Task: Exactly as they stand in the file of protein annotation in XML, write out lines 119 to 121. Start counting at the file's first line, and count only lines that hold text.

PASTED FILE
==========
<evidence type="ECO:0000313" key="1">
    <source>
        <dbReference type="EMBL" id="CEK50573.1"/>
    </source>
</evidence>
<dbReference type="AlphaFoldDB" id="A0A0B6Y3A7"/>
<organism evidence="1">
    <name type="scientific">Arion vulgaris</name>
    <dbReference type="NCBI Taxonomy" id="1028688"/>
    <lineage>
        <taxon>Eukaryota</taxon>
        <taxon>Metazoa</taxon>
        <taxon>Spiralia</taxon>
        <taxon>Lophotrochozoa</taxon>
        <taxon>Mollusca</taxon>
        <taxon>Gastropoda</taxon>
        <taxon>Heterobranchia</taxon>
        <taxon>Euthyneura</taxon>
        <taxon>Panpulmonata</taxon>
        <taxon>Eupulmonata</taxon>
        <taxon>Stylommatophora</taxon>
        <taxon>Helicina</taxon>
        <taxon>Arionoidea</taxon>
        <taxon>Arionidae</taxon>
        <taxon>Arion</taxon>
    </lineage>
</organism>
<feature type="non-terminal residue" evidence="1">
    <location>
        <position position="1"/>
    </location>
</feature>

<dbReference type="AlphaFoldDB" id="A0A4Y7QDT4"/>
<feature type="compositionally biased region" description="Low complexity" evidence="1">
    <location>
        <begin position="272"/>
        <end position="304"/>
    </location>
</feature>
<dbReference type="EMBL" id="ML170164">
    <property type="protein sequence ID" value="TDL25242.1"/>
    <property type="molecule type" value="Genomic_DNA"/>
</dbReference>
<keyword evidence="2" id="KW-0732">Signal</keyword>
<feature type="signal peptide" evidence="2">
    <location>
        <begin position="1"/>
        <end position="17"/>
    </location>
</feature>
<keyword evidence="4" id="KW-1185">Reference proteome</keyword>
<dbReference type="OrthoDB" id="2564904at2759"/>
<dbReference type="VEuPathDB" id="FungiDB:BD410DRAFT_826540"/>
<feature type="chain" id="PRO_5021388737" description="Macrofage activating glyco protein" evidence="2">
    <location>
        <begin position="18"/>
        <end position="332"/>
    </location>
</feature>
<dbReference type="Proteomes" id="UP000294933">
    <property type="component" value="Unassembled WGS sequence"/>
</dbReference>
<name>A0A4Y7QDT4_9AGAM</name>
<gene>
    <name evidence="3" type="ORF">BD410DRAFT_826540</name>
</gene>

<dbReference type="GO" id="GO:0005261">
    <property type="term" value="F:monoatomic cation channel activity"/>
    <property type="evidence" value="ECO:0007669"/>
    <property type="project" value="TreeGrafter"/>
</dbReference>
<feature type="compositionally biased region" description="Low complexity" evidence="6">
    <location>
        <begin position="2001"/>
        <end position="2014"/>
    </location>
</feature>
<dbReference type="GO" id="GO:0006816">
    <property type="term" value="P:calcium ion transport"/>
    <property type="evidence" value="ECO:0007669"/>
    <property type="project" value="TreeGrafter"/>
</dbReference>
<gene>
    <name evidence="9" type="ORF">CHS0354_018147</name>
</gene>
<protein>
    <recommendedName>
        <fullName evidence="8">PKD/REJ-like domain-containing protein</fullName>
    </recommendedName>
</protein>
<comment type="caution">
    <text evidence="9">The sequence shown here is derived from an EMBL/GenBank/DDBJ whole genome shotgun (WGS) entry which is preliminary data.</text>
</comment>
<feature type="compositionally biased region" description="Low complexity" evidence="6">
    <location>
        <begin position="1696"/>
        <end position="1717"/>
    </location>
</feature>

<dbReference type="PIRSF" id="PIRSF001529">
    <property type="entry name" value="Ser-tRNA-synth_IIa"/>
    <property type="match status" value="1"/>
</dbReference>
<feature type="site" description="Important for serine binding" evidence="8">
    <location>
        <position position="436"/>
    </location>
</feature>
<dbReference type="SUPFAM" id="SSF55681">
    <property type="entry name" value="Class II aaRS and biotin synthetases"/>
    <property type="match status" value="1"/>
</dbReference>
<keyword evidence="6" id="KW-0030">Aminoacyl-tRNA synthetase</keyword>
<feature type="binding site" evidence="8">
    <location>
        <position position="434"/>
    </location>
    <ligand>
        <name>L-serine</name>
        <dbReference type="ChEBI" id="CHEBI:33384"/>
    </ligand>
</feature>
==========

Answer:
        <name>L-serine</name>
        <dbReference type="ChEBI" id="CHEBI:33384"/>
    </ligand>